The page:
Ch 15 - Conjugated Systems, Orbital Symmetry, and Ultraviolet Spectroscopy

Ch 15 - Conjugated Systems, Orbital Symmetry, and Ultraviolet Spectroscopy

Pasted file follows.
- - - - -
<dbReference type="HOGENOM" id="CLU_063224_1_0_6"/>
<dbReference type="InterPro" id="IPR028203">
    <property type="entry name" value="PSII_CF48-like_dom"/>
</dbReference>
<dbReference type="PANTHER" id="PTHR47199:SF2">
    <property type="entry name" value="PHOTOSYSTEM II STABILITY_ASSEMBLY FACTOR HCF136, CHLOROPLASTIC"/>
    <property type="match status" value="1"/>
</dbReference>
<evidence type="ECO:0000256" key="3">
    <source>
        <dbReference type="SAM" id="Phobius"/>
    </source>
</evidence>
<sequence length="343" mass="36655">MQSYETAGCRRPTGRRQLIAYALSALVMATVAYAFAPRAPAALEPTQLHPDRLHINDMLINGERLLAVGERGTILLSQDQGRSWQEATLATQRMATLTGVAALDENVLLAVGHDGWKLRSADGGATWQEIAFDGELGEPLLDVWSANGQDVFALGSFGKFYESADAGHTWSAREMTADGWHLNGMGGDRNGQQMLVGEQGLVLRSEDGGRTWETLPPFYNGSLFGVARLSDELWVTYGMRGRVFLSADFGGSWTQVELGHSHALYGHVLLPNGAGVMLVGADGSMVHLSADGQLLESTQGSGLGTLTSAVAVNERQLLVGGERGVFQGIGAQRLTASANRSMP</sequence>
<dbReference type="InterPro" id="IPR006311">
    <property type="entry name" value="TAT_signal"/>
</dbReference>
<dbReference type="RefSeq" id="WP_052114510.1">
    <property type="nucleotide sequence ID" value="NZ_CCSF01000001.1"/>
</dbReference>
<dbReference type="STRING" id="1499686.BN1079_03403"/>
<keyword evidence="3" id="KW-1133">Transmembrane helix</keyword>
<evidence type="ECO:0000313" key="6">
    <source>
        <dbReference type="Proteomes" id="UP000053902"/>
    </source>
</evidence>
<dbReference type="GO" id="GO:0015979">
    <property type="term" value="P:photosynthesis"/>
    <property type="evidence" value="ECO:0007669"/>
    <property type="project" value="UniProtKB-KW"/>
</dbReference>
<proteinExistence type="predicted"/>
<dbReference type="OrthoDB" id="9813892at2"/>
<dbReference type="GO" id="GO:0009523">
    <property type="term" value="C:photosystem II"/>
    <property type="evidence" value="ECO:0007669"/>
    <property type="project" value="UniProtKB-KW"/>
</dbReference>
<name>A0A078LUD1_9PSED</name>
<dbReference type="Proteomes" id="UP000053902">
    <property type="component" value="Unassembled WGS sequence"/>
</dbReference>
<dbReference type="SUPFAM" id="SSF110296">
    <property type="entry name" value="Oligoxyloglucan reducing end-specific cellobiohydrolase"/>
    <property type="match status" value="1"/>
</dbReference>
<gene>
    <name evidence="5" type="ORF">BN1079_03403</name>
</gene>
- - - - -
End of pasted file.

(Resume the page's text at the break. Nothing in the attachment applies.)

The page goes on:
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15 Conjugated Systems, Orbital Symmetry, and Ultraviolet Spectroscopy Double bonds can interact with each other if they are separated by just one single bond. Such interacting double bonds are said to be conjugated. Double bonds with two or more single bonds separating them have little interaction and are called isolated double bonds. For example, 1,3-pentadiene has conjugated double bonds, and 1,4-pentadiene has isolated double bonds. conjugated double bonds (more stable than isolated do u ble bonds) --"""'c=c/' --" ""'C=C/' /' / --... C H2 isolated double bonds Because of the interaction between the double bonds, systems containing conju- gated double bonds tend to be more stable than similar systems with isolated double bonds. In this chapter, we consider the unique properties of conjugated systems, the theoretical reasons for this extra stability, and some of the characteristic reactions of molecules containing conjugated double bonds. We also study ultraviolet spec- troscopy, a tool for determining the structures of conjugated systems. In Chapter 7, we used heats of hydrogenation to compare the relative stabilities of alkenes. For example, the heats of hydrogenation of 1 -pentene and trans-2-pentene show that the disubstituted double bond in trans-2-pentene is 10 kJ/mol (2.5 kcal/mol) more stable than the monosubstituted double bond in 1-pentene. t).HO = -]26 kJ (- 30. 1 kcal) J -pentene tlW = - 1 16 kJ (-27.6 kcaJ) trans-2-pentene 1 5-1 Introduction 15-2 Stabilities of Dienes 663
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